Page 43: of Marine News Magazine (August 2013)

Salvage & Response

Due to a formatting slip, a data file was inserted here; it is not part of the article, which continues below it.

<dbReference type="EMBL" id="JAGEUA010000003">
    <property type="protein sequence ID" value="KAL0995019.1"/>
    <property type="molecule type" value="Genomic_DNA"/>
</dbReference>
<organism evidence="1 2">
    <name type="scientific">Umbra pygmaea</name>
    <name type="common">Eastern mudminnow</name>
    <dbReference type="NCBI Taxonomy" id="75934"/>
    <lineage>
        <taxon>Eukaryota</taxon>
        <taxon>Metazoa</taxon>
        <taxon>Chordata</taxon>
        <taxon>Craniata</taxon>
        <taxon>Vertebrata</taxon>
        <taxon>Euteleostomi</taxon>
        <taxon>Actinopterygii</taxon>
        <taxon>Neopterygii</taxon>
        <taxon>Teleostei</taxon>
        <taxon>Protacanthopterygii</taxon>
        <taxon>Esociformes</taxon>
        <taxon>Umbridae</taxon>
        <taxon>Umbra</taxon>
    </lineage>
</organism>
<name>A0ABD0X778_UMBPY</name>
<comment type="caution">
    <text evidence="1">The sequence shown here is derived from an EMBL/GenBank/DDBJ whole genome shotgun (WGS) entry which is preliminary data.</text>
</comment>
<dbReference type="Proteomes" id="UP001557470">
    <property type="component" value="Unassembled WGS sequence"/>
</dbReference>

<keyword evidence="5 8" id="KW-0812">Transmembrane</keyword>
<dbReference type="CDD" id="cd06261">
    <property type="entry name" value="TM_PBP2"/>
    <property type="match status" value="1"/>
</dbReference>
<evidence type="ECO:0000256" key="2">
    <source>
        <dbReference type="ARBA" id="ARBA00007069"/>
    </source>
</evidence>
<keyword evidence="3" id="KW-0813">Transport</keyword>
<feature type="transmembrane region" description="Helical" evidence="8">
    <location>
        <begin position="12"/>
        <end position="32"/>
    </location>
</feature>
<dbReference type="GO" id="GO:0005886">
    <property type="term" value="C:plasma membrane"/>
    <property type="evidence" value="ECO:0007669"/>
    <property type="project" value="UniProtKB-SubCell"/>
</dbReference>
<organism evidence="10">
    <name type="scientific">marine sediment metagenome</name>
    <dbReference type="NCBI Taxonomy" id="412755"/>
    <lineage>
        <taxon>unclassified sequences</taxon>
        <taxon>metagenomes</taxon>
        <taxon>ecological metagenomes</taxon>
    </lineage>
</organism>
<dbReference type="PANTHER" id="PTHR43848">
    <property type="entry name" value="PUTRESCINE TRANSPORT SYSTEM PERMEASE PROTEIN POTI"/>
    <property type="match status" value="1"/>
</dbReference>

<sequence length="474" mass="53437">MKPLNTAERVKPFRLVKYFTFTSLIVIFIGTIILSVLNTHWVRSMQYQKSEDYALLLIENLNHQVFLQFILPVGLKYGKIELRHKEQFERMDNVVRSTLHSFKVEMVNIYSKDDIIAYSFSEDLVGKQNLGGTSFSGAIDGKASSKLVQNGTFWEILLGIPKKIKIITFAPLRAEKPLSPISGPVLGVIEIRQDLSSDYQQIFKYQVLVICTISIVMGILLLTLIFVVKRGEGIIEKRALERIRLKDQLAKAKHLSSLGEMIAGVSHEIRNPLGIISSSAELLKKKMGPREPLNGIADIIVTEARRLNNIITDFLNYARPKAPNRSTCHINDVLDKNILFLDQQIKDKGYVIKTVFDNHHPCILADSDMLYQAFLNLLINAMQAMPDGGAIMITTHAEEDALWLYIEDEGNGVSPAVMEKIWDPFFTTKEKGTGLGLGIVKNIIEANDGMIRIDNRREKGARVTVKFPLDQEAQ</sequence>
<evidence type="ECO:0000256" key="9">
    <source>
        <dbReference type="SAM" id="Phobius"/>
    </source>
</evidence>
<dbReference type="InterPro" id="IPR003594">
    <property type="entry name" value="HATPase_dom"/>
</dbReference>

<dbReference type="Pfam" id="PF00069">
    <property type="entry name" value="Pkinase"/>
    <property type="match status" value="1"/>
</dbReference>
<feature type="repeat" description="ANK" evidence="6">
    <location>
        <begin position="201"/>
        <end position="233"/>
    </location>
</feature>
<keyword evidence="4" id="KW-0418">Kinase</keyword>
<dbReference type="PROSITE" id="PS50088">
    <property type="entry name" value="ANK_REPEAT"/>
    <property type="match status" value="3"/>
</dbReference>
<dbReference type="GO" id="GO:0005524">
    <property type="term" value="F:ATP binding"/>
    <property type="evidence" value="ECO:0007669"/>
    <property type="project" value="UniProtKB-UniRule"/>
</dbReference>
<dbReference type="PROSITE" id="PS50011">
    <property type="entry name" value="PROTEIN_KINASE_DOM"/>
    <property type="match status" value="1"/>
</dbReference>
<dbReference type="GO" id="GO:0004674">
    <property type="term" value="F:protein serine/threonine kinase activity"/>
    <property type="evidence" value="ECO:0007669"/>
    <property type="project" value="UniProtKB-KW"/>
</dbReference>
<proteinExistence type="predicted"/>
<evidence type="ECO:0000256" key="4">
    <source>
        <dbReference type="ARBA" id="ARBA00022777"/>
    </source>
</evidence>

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? Fire Detection Control Panel (46 CFR 27.203) The entire control panels required features must func- tion properly: Power-available indicator light, audible alarm, visible indication of the zone (or zones) of the ? res origin, means to silence the audible alarm and a circuit- fault detector test switch. Labels for all switches and in-dicators must be in place. Repeaters must be compatible with the detection system and contain approved or listed components. The most common issue was the inability to Produce documentation that the systems installation was certi? ed (by either a registered professional engineer, ac- cepted classi? cation society, or, if an equivalency has been granted by CG-CVC-1, a Level IV NICET). Owners/op- erators should be prepared to produce the document on board, demonstrate proper operation, and produce records pertaining to system testing in accordance with manufac- turer instructions during each examination or boarding. Hiller Fire Safe units are not approved to be installed on board commercial vessels. ? OfÀ cial/Unof À cial Logbooks (47 CFR 80, 33 CFR 164.80, etc.) Although current regulations do not directly require a towing vessel to maintain an of? cial logbook, multiple regulations require that records of mandatory equipment tests, inspections, and operational details be recorded. Ex- amples include Radio Log, logging of the testing of naviga-tion safety equipment, inspection of rigging and towlines, General Alarm tests, failures of navigation equipment, etc. The most common cause of de? ciencies is the failure to record required information. ? Vessel Compass (33 CFR 164.72) Each towing vessel must be equipped with an illuminated card-type magnetic steering com- pass readable from the vessels main steering station, or alterna-tively if the vessel engages in tow- ing exclusively on Western Rivers, an illuminated swing meter. Some common related de? ciencies include absence of the equip- ment, malfunctioning lighting, etc. Owners/operators are encouraged to ensure the equipment is on board and func- tioning, and deviation tables are updated as necessary. ? Marine Sanitation Device (33 CFR 159.7) Towing vessels with installed toilet facilities must not be operated without having aboard either a CG Approved Type I, Type II, or Type III Marine Sanitation Device. Spe- ci? cally, the Coast Guard has detected a large number of de? ciencies regarding Type II MSDs, which are required on vessels over 65 ft in length (vessels under 65 feet can have certain Type I MSDs). Some of the issues include lack of appropriate treatment chemicals, lack of operating in- structions, and missing CG approval information/placard. ? Fire Extinguisher Brackets (46 CFR 162.028(g)) Under the approval requirements for marine type portable ? re extin- guishers, mounting brackets are to hold the extinguisher securely in its stowage location on vessels or boats, and which is arranged to provide quick and positive release of the ex- tinguisher for immediate use.? Some extinguishers go further and speci? -cally state which brackets are accept- able for the purposes of meeting this requirement on their approval labels. It is noted, however, that many extinguish- ers arrive from the manufacturer or distributer with brack- ets that do not meet this expectation and must be changed out prior to use aboard a vessel. Operators are encouraged to read the approval labels and to seek further guidance from the manufacturer or the TVNCOE if necessary. ? OfÀ cial Number Marking Commercial vessels in excess of 5 net tons are required to be documented by the United States. The of? cial num- ber assigned by the document shall be permanently af? xed to a major structural member of the vessel in the format of No. XXXXXXX?. Surprisingly, either numbers are not af- ? xed or are incorrect in format on many vessels. Operators are encouraged to ensure the correctly formatted number is welded, tapped, scribed, engraved or otherwise perma- nently af? xed to a bulkhead, frame, beam, etc., on the ves- sel that can be readily observed. The Coast Guard-generated list, developed and based upon vessel compliance with current regulations, does not address operations or excess equipment conditions that could pose a potential hazard (i.e., pressure vessel main- tenance or condition). For more information about UTV examinations and how to prevent common de? ciencies, including performing self exams, click: http://www.uscg. mil/ MN 43MN August2013 Layout 32-49.indd 437/23/2013 7:27:35 PM

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